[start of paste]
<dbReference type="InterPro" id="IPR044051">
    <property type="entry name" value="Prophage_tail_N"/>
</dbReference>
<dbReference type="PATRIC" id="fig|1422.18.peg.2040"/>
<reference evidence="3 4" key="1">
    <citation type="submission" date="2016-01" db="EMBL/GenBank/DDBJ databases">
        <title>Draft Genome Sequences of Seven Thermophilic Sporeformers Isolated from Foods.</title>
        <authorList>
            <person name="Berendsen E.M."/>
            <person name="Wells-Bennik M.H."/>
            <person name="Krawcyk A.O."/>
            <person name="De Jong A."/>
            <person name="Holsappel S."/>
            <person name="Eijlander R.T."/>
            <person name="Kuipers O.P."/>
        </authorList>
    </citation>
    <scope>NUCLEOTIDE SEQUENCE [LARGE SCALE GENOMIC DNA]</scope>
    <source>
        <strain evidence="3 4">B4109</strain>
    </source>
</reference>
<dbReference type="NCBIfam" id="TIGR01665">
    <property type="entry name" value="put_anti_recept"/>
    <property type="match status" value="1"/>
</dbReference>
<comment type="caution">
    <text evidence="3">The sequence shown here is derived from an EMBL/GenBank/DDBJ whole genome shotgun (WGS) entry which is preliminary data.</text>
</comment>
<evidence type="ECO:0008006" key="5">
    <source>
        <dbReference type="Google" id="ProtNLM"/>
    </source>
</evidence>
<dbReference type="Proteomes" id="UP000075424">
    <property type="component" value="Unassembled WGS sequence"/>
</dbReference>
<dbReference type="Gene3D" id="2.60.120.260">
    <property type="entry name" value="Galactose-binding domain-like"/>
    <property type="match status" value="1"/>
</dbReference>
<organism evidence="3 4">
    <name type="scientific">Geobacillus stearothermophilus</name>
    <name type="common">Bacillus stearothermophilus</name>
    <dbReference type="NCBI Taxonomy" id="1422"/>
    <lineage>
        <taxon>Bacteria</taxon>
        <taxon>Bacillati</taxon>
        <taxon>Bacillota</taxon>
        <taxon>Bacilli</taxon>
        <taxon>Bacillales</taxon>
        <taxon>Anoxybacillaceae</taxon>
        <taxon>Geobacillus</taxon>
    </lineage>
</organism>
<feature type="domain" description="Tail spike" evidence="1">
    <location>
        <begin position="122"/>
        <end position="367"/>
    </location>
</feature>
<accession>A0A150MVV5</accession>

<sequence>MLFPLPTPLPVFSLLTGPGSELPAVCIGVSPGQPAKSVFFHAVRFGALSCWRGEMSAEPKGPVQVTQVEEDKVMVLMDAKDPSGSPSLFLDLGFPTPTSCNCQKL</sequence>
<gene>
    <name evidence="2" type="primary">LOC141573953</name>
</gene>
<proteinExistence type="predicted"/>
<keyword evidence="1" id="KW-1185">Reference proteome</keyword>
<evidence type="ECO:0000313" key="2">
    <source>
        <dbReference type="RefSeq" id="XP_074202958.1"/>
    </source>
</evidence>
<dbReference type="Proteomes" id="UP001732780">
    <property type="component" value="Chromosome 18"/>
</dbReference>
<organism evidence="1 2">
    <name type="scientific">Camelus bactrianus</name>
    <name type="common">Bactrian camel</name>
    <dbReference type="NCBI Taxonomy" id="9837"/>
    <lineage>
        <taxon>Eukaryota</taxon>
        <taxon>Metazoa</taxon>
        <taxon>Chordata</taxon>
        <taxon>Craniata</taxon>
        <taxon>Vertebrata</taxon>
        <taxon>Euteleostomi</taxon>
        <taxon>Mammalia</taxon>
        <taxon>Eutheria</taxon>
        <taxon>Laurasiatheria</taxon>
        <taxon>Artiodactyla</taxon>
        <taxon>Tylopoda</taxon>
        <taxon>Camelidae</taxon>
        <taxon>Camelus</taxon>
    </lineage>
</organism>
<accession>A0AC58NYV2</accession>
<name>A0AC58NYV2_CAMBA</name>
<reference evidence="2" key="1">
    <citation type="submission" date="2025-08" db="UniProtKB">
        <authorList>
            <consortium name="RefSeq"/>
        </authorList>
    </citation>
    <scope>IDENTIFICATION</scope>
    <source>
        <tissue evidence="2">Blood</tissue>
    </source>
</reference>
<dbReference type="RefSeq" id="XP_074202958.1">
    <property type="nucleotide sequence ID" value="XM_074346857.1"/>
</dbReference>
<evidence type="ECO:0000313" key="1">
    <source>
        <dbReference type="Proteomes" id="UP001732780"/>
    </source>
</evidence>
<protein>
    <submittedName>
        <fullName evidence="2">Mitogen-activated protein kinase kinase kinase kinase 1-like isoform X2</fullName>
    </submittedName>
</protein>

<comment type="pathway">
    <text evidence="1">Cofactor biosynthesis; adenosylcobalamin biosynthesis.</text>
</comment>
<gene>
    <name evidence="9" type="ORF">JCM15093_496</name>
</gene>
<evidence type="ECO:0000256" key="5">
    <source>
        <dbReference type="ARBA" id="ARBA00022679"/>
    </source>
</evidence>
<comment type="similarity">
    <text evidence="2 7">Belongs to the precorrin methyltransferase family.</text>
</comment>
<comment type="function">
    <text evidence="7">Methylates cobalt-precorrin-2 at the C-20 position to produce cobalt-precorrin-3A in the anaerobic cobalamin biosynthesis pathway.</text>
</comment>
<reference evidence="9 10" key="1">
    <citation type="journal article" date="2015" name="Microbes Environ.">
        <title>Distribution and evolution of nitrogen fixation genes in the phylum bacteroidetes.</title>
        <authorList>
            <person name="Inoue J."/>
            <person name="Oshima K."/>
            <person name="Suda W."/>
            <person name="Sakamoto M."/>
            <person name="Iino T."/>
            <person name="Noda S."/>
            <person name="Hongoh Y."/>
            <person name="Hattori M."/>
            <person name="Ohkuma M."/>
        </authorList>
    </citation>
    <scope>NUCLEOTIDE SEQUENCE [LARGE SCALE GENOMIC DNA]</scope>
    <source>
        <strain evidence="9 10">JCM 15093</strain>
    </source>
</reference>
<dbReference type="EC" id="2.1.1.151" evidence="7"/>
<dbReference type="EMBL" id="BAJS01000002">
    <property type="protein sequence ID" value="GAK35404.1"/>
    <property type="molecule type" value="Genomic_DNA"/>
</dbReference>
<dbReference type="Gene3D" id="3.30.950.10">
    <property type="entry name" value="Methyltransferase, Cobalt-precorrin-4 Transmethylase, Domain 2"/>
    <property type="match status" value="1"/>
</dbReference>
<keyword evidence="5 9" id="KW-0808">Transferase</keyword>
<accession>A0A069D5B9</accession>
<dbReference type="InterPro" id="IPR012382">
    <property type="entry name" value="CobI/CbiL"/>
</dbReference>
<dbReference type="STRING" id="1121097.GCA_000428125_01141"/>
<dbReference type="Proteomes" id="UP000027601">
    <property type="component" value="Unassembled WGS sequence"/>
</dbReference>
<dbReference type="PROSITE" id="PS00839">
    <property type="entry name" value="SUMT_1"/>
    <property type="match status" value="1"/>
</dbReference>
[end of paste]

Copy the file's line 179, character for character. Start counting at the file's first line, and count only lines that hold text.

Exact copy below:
    <property type="entry name" value="SUMT_1"/>